Here is a 2013 article about Marianne McNeil Logan and selected poems from her book, Moments in Morning. The article is from Amarillo Southwest Life Magazine, which is no longer in existence. 

Amarillo Author

a Treasure

 

Marianne McNeil Logan’s publications will make you

laugh and cry through her life stories.

by Danny Mize

Community contributor

 

When you see “Moments

in Mourning,” the book of poetry

by Amarillo author Marianne

McNeil Logan, you may dismiss

it because of its small size or title.

After all, who wants to read about

grief—even if it is small enough

to tuck into a purse or carry in

your pocket?

 

Give it a chance! The 60-page book

traces her journey with her husband’s

illness and decline into the pain of grief

upon his death in 1991, after 42 years

of marriage. The reader witnesses her

transition from mourning to hope with

thoughts of, “I’m taking off my wedding

rings, to pack them carefully away with

other sentimental things.”

 

 

There’s a message to Grant, her deceased

husband: “I stand atop our small

white bridge where haunting shadows

lie; I promised if my life would change,

I’d come to tell you why.” Then, she

writes about finding her second chance

at romance with a lonely widower who

came into her life.

 

In March 1994, she married that

lonely widower, Claude Logan, of Dumas.

They spent much time traveling to

writing seminars and “cowboy gatherings,”

where she was often a scheduled

speaker. Her joy turned to grief once

again when Claude died in October of

2012, while Marianne was having cancer

surgery on her eyelid.

 

Unable to focus on writing during

Claude’s illness and death, Marianne

found herself in a two-and-a-half year

writer’s dry spell. Recognizing everyone’s

need to engage in laughter, she

published “The Worth of Mirth: Poetry

for Those Who Love To Laugh and

Those Who Need To” late last year.

 

C:\Users\John\Pictures\The_Worth_of_Mirth_Cover_for_Kindle (2).jpg

 

This was a project she had begun and

put aside 15 years earlier. It was as if it

“waited” until she needed it to help save

her sanity.

 

Readers will smile through family

stories and laugh through sections about

each of her husbands. Wait until you

see the “Cowboy Lingo” section, which

wraps up the book.

 

Marianne McNeil Logan is a much loved

poet and a local treasure. She is a

councilor-at-large for the Poetry Society

of Texas, and has organized many writing

activities for the Panhandle area

writers. She helped establish cowboy

poetry in the Panhandle: Old West Days,

as well as monthly breakfasts held at the

Big Texan (now at the Country Barn).

She founded and moderated the Senior

Citizens group for 20 years. Fifty-six

members were published. She founded

the Tri-State Fair Literary Contest,

has encouraged area poets in readings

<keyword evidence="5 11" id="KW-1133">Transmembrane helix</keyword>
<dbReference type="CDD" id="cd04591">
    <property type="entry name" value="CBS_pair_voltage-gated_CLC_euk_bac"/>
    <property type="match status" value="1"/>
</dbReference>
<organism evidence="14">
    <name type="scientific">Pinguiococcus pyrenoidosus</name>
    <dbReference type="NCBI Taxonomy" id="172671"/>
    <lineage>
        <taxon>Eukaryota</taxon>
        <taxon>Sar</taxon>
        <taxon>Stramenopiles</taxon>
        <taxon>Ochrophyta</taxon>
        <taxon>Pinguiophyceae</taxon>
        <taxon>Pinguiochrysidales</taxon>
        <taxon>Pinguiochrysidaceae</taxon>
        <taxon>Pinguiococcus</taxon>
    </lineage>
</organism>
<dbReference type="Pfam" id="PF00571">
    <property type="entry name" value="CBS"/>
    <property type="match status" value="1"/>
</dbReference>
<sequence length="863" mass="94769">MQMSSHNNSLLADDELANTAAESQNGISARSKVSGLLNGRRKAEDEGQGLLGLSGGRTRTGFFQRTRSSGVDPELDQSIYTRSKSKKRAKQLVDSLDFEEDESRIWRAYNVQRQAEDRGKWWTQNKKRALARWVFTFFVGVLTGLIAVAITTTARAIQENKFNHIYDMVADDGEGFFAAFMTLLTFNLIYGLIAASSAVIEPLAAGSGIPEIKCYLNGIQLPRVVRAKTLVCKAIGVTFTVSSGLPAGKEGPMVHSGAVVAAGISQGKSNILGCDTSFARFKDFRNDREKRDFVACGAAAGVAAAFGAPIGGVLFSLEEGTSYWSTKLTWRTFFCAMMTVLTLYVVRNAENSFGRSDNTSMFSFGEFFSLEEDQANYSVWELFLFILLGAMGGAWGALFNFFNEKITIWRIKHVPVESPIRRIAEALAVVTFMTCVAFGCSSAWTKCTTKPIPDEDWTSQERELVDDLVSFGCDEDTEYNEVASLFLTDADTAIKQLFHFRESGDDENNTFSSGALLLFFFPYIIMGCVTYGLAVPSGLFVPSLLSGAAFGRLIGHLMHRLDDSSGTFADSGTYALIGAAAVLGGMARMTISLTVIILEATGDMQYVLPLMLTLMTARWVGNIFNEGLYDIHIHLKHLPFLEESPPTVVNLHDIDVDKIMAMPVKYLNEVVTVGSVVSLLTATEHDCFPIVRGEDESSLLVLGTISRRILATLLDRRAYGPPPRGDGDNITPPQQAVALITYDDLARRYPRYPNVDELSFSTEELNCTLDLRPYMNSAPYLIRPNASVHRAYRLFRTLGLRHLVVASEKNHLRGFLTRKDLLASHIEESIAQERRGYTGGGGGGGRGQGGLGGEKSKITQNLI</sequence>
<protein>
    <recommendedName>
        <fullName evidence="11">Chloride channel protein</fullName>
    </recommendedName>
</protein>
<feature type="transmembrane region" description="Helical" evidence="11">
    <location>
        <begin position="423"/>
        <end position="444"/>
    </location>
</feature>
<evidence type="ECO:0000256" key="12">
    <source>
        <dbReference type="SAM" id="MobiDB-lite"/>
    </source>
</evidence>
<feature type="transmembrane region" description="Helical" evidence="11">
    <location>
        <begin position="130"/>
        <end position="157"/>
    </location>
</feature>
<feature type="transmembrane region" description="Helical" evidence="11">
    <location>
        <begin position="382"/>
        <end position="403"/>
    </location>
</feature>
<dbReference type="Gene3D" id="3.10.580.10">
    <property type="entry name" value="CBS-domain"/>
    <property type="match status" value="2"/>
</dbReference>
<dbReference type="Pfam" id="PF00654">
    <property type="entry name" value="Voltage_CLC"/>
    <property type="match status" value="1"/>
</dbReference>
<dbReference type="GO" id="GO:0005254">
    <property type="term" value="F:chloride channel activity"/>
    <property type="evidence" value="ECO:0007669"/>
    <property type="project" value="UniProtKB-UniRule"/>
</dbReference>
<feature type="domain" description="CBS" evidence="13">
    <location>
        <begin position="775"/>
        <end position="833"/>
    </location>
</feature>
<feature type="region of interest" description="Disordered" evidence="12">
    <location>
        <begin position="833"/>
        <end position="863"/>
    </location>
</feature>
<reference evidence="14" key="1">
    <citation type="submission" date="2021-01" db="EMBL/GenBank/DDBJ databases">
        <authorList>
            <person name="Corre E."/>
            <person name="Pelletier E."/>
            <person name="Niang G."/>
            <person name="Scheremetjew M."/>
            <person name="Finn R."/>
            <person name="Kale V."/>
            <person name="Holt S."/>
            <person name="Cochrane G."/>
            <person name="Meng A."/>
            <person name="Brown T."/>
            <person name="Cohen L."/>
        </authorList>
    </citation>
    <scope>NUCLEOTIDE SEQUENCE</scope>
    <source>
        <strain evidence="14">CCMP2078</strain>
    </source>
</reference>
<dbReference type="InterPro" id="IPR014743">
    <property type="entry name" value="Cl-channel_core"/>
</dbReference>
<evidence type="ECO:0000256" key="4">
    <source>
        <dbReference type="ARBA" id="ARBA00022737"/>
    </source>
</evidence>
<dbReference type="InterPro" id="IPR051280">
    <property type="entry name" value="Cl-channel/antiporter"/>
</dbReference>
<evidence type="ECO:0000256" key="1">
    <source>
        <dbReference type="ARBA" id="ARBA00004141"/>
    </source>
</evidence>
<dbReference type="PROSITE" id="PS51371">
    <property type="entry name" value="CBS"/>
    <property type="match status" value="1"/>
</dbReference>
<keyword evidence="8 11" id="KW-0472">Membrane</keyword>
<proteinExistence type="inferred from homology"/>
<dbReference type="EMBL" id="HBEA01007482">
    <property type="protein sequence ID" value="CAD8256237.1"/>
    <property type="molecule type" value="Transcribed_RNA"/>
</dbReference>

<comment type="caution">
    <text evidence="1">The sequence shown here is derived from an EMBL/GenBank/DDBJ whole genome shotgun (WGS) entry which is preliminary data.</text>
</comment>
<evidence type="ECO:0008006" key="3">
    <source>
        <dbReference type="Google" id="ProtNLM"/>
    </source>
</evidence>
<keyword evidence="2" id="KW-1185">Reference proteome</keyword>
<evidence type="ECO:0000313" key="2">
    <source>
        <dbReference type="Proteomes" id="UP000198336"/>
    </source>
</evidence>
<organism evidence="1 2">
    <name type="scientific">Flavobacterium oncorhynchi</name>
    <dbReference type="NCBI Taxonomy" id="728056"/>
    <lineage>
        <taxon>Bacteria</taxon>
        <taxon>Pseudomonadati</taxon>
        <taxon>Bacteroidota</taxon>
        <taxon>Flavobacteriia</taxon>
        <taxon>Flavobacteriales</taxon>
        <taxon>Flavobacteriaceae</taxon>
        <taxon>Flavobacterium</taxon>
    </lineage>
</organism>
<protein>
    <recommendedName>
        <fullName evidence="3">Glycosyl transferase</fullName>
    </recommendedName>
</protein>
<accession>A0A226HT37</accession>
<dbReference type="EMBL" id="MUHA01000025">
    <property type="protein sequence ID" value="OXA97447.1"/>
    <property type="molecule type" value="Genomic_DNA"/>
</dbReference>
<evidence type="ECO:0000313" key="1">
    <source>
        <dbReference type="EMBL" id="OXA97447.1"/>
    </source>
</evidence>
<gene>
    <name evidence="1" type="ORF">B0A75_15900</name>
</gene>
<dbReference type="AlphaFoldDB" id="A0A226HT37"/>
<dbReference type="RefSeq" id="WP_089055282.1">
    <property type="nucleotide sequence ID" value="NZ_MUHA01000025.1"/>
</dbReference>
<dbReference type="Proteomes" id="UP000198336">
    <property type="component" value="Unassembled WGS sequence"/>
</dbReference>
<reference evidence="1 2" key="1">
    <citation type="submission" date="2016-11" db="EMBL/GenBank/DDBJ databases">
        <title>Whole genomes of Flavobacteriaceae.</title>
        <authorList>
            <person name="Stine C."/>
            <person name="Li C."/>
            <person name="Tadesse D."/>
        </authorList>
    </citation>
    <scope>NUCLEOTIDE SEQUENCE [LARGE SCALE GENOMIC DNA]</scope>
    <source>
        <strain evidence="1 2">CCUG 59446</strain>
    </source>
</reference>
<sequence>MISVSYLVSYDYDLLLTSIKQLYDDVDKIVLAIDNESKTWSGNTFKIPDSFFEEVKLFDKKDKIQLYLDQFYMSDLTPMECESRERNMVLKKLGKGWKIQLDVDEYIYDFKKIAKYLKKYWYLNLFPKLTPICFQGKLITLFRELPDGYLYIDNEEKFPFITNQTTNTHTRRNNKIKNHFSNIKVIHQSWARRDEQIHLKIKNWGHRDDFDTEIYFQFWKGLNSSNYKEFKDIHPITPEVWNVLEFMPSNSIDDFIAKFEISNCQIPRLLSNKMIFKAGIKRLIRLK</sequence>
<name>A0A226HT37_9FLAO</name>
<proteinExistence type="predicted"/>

on KGNC for National Poetry Day,

promoted poetry readings at the Amarillo

Art Center, set up poetry displays

at “Taste the Arts,” and organized many

cowboy poetry programs in neighboring

communities.

 

Marianne Logan has won over

2,000 poetry contest awards. Three of

her books have garnered five national

awards, two receiving Pulitzer Prize

nominations. Her favorite cowboy poem,

“Someone, Somewhere” is on Youtube.

“Won’t someone help me find a friend

in the old-time cowboy style, who’s

thoughtful, gentle, mannerly, with the

devil in his smile?”

 

She has been awarded the prestigious

Hilton Ross Greer Award by the Poetry

Society of Texas, the Heritage Award by

the Southwest Cowboy Poetry Association,

and the Lifetime Award from the

Poetry Society of Texas and Texas Hi-Plains

Writers.

 

“The Worth of Mirth” is available at Hastings

Bookstore on 45th in Amarillo, “Moments

in Mourning” is at Amazon-Kindle, and both

are available through PayPal at PathPublishing.com.

You will be impressed with her work

and proud that she is a local writer.

 

Danny Mize is the Bereavement

Coordinator and Chaplain at the

Hospice Care of the Southwest. Visit

hospicesouthwest.com for more info.

 

Danny Mize

Bereavement Coordinator and Chaplain

Hospice Care of the Southwest

Offices inside Childers Place

6600 Killgore Drive, Suite 110

Amarillo, TX 79106

Direct: 806-350-8274

 

Marianne McNeil Logan is an Amarillo native who helps others through the grieving process through her writing. “Moments in Mourning” is her poetic journey of mourning the death of her husband and life afterwards. Read about each of her husbands in “The Worth of Mirth.”

by Megan Douress

Editor

 

  

Poems from Moments in Mourning —

A guide to the healing of grief

 

A survivor after losing a mate of 42 years, Marianne McNeil Logan, a well-known rhyming poet, gently leads the reader through unexpected stages of losing a loved one and into the light, discovering a new life is still possible. A poet with many accolades, her chapbooks have garnered five national awards and two Pulitzer Prize nominations, including one for this book.